Based on the book by original vocalist Cherie Currie (Neon Angel), a new biographical film tells the tale of the formations of one of the most groundbreaking groups of the 70's - all girl rockers The Runaways. Playing Cherie and rhythm guitarist/vocialist Joan Jett are Dakota Fanning and Kristen Stewart and as the real life tale revolved around lurid stories featuring liberal amounts of sex, drugs and rock n' roll, interest in this new adaption was already riding high, before the success of Stewart in the Twilight saga pushed it even higher.
Buzzine's Emmanuel Itier recently sat down with Kristen and Dakota in Los Angeles, CA to talk about the experience of working with two of the female legends of rock, learning to be a new kind of star and the differences between fame in the 1970's and the 21st century...
Emmanuel Itier: What did both of you see in Joan and Cherie that made you want to do this? I understand that when you read this script Dakota, you said that you didn’t want anyone else to play the role.
Dakota Fanning: I don’t know if I said that, but I really wanted to be the one to be able to do it and hoped that they would let me do it. I did it because I really loved the character of Cherie and not really knowing about The Runaways. It was just kind of reading the script, and that was my introduction. It was really great and I just wanted to be able to play that out and live her life for a little bit.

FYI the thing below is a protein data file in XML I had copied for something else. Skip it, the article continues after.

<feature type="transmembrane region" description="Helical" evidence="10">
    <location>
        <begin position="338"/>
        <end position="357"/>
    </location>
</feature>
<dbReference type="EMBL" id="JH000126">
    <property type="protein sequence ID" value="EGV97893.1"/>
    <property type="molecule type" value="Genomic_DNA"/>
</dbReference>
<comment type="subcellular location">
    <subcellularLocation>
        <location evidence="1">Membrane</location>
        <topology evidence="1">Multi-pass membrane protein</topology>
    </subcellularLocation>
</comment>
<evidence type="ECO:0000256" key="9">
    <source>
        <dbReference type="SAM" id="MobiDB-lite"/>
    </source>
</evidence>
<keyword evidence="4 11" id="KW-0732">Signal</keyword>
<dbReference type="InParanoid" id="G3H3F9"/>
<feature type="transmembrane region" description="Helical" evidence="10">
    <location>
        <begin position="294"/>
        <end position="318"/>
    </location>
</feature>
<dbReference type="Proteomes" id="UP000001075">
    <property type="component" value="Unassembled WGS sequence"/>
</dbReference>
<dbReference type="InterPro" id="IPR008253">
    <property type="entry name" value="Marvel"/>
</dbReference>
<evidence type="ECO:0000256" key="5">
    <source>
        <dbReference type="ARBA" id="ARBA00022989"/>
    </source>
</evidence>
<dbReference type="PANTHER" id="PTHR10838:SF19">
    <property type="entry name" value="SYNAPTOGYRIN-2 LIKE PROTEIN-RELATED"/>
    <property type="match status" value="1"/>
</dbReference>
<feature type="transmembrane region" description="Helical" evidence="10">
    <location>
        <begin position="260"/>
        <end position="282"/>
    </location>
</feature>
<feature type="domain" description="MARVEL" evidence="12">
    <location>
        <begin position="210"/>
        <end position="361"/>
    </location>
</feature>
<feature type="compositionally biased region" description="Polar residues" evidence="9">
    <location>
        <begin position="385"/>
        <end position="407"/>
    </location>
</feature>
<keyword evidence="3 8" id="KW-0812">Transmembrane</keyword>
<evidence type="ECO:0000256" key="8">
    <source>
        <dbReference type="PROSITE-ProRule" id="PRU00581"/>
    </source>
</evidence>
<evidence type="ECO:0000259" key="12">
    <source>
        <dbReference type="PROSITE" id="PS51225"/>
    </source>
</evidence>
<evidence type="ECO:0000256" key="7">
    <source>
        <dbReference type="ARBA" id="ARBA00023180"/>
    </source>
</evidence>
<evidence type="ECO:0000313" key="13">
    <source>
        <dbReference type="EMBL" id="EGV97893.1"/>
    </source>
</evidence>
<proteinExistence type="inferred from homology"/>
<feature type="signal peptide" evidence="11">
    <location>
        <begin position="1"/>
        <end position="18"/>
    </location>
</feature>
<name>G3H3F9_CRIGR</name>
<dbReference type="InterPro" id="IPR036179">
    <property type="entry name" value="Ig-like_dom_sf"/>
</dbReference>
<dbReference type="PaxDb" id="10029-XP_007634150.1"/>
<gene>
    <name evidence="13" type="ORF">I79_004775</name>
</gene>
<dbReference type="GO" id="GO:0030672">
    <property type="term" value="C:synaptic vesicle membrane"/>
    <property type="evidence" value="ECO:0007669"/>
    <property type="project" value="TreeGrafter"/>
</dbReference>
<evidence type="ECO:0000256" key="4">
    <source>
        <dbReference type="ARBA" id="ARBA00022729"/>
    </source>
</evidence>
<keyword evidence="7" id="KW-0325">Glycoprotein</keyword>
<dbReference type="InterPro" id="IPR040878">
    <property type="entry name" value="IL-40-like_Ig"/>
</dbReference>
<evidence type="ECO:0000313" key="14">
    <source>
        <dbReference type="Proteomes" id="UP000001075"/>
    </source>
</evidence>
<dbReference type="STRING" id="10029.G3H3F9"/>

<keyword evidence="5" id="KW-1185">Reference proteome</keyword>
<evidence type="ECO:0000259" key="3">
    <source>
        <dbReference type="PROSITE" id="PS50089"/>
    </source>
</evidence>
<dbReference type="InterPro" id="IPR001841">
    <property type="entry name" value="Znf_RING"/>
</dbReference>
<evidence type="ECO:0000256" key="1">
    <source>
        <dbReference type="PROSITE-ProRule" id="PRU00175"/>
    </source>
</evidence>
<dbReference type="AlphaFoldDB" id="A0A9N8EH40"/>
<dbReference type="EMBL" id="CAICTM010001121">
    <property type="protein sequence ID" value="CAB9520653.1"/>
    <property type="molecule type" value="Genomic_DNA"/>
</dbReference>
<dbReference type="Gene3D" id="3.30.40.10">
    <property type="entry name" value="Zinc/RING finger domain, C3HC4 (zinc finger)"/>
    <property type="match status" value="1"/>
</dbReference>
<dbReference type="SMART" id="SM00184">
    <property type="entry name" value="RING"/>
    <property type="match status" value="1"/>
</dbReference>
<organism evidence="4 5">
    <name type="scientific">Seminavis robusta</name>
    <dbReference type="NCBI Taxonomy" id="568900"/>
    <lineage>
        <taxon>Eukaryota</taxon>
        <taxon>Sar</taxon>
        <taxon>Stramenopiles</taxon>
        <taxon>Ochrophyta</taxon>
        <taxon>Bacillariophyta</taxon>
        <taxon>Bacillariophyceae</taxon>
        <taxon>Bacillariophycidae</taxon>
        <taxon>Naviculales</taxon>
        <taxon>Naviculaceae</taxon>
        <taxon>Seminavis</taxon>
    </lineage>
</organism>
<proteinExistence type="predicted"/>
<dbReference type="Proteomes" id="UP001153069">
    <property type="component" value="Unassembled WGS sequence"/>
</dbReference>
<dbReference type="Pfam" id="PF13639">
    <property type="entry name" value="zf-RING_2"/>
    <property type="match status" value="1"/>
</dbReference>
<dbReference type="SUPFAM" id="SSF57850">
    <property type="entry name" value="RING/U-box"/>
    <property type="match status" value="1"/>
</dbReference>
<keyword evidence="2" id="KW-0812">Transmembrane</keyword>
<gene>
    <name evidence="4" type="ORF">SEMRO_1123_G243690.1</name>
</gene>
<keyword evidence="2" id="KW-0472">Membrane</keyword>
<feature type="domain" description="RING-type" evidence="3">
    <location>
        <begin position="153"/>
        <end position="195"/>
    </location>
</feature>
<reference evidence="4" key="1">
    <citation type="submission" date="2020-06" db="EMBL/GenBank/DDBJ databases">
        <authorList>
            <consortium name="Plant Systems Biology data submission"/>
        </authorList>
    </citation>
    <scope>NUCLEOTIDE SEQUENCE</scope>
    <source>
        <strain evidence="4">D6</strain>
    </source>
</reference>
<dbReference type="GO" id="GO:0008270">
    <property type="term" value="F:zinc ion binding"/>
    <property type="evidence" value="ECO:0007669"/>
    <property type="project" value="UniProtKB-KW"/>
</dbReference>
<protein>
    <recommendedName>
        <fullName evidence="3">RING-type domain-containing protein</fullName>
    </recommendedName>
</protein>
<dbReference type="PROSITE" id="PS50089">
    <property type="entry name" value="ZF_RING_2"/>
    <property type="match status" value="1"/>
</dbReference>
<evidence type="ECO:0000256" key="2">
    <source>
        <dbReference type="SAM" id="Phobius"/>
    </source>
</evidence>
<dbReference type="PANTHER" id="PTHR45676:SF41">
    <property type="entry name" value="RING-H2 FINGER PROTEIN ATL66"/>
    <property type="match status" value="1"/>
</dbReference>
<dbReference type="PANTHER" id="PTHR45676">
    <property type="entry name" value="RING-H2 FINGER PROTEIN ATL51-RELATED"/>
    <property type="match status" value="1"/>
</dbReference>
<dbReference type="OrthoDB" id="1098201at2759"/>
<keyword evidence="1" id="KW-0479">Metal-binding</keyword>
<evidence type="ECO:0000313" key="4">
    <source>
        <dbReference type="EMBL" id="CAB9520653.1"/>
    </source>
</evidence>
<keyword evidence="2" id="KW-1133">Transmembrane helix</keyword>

EI: Kristen, what do you see in Joan? Do you see any parallels between you and her?
Kristen Stewart: Yeah, I guess there would be for both. We have been professionals from a young age, which is hard, but for her in such a different way, when she was younger. The biggest adversity I face is bloggers, and she had people throwing bottles in her face and saying, “Sit down, you ugly loud-mouth.”
To see how assured she is now and to know that she wasn’t always like that, that it actually took a lot and that what she has now is a really thick and developed armor, you see that happen in the movie, hopefully - or at least that’s what I felt I wanted to do. It’s like a hardening, but she’s very in tune with herself, and I think she’s really cool.